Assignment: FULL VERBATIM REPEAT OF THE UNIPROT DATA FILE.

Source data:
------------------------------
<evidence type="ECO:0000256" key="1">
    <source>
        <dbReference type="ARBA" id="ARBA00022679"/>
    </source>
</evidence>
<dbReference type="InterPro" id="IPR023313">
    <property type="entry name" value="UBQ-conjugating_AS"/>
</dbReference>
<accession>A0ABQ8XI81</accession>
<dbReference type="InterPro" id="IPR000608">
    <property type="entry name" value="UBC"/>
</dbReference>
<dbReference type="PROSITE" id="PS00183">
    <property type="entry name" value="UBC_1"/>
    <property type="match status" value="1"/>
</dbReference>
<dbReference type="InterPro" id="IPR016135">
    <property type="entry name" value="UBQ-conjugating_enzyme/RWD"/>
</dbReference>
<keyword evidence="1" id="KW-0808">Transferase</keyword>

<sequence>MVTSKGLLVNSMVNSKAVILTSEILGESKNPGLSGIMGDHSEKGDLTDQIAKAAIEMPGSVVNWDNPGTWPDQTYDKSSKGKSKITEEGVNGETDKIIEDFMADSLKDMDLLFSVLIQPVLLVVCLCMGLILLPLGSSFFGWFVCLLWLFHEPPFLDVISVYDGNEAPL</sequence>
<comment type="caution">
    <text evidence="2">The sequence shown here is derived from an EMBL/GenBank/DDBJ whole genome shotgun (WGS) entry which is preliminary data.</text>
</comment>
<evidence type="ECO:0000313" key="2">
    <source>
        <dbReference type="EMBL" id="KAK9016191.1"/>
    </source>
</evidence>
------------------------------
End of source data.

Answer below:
<evidence type="ECO:0000256" key="1">
    <source>
        <dbReference type="ARBA" id="ARBA00022679"/>
    </source>
</evidence>
<dbReference type="InterPro" id="IPR023313">
    <property type="entry name" value="UBQ-conjugating_AS"/>
</dbReference>
<accession>A0ABQ8XI81</accession>
<dbReference type="InterPro" id="IPR000608">
    <property type="entry name" value="UBC"/>
</dbReference>
<dbReference type="PROSITE" id="PS00183">
    <property type="entry name" value="UBC_1"/>
    <property type="match status" value="1"/>
</dbReference>
<dbReference type="InterPro" id="IPR016135">
    <property type="entry name" value="UBQ-conjugating_enzyme/RWD"/>
</dbReference>
<keyword evidence="1" id="KW-0808">Transferase</keyword>

<sequence>MVTSKGLLVNSMVNSKAVILTSEILGESKNPGLSGIMGDHSEKGDLTDQIAKAAIEMPGSVVNWDNPGTWPDQTYDKSSKGKSKITEEGVNGETDKIIEDFMADSLKDMDLLFSVLIQPVLLVVCLCMGLILLPLGSSFFGWFVCLLWLFHEPPFLDVISVYDGNEAPL</sequence>
<comment type="caution">
    <text evidence="2">The sequence shown here is derived from an EMBL/GenBank/DDBJ whole genome shotgun (WGS) entry which is preliminary data.</text>
</comment>
<evidence type="ECO:0000313" key="2">
    <source>
        <dbReference type="EMBL" id="KAK9016191.1"/>
    </source>
</evidence>